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Mergers & Acquisitions


Where are acquisition values holding?

In the LBM sector, the 10% Adjusted EBITDA margin is fairly common for companies that have a relatively small proportion of commodity lumber in their product mix.

Are you paying yourself FMV rent?

Most companies in the LBM sector have a separate LLC that owns the real estate where they have located their businesses.

Adjustments to EBITDA revisited

Readers of this column know that adjustments to EBITDA are one of my favorite topics.

Watch the spread between GPMs and OPEX %

OPEX % is a key performance indicator, and every buyer analyzes it closely.
John Wagner - working capital peg

‘10 and 10’ companies hold value in any market

Selling your business in an inflationary period doesn’t necessarily mean selling it at a discount.
John Wagner - working capital peg

Selling into an inflationary market

As always happens, we will cycle out of a down market and use the lessons learned to grow even more valuable companies in the future.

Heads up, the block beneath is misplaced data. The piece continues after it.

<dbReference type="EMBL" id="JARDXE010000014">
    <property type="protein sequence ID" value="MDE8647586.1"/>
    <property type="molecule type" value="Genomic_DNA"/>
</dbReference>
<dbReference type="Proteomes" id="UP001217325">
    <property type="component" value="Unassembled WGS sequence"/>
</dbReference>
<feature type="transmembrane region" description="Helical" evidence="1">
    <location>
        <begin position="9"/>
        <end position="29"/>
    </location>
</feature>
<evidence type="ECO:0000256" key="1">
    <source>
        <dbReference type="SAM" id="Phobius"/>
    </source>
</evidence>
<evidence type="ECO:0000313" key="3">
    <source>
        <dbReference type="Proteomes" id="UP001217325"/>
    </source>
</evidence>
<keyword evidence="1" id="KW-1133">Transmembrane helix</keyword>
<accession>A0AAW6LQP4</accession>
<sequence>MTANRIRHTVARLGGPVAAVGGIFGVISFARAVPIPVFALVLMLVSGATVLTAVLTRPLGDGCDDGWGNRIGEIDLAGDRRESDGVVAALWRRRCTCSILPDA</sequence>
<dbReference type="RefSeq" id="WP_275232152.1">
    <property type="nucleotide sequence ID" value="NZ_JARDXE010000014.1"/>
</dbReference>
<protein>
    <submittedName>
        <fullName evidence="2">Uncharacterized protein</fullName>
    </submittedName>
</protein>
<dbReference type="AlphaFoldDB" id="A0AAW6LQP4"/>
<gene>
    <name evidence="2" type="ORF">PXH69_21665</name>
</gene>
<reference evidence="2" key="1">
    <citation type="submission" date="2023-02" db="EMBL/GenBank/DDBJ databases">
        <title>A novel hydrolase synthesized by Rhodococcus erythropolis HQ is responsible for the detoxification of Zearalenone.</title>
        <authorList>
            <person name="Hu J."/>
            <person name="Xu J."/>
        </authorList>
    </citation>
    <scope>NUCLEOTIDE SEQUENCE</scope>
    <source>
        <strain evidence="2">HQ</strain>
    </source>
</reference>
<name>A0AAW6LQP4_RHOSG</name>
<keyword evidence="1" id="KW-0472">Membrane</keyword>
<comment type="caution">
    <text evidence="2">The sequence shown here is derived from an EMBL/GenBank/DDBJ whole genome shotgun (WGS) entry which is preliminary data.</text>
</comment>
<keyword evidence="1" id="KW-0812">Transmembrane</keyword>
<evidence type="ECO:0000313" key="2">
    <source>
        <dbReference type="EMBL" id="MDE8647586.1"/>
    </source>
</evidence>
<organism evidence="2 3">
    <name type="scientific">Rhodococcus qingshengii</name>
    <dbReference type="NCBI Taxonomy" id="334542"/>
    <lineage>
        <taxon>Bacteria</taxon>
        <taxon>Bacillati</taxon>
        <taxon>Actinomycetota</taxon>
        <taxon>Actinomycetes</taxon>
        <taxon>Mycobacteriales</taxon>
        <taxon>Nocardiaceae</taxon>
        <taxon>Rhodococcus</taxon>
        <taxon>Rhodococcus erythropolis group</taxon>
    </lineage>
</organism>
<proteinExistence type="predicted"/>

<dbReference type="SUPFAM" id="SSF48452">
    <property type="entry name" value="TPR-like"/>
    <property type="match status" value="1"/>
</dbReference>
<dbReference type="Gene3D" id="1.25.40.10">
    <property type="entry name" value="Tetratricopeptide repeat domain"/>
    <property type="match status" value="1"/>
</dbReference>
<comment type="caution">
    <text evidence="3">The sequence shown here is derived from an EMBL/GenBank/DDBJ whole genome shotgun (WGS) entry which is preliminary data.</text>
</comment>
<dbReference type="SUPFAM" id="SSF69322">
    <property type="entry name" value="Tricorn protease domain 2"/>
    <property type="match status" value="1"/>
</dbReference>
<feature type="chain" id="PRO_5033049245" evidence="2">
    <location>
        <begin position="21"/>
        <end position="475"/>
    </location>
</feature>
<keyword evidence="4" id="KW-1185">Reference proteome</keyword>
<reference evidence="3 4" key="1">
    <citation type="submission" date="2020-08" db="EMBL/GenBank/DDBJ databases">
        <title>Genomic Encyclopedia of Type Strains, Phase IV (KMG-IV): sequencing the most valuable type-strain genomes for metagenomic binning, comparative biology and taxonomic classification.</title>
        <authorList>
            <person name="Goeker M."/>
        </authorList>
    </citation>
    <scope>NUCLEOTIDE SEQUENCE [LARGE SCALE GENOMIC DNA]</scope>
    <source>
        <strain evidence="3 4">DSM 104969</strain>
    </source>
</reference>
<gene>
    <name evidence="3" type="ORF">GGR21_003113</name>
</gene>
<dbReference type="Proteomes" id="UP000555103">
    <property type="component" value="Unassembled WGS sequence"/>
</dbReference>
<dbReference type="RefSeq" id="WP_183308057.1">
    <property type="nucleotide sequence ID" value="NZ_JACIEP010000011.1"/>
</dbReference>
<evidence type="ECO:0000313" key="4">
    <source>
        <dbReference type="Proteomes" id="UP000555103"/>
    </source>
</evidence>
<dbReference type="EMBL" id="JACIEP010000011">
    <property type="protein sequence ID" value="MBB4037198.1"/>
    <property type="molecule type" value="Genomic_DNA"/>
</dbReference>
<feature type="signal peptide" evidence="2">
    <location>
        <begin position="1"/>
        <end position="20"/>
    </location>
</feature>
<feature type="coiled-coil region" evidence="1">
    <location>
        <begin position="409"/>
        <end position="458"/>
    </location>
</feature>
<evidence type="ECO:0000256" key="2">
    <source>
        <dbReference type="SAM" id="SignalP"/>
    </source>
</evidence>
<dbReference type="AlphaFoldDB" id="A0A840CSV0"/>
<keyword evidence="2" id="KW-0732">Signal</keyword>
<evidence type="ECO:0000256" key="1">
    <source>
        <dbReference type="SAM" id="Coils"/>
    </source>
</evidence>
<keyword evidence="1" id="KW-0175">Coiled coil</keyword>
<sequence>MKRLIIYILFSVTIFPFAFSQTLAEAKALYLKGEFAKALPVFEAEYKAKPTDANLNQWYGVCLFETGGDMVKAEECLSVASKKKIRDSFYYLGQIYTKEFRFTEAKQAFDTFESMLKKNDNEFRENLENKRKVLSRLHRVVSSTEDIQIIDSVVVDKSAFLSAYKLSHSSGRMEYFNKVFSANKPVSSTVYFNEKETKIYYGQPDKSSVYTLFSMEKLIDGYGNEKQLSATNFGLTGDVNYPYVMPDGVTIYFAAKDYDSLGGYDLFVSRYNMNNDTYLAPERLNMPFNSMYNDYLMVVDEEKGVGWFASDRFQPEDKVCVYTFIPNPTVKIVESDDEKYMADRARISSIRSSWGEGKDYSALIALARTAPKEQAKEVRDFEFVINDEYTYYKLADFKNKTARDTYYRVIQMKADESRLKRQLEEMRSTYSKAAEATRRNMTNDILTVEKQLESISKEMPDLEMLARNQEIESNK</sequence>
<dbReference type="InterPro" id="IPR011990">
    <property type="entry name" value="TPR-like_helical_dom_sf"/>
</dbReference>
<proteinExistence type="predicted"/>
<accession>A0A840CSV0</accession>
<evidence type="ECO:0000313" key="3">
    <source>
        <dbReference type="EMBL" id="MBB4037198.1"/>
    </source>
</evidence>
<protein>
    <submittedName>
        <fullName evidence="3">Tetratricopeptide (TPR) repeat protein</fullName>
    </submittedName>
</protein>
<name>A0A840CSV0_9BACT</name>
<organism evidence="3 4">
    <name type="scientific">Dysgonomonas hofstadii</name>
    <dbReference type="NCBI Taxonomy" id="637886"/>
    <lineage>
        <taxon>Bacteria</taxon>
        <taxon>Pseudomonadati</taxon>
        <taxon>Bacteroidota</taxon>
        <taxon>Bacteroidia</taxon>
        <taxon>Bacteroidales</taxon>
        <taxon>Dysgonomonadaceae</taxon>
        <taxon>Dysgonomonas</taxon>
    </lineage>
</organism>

John Wagner - working capital peg

Parsing out deal elements as a percent of TEV

Buyers of LBM businesses are overwhelmingly private equity groups, and they think of deal elements (like senior debt, subordinate debt, seller’s notes, earn-outs, and escrows) as a percent of the total they pay for your company.
John Wagner - working capital peg

Congrats are in order! Your GPMs held steady!

A curious question has come up among some buyers we deal with who are acquiring LBM businesses.
John Wagner - working capital peg

Anatomy of a deal

There can be as many as four deal elements that make up an offer to acquire your company.
John Wagner - working capital peg

Five types of EBITDA

EBITDA is a term with a time-worn, clinical definition. It stands for Earnings Before Interest, Taxes, Depreciation, and Amortization.

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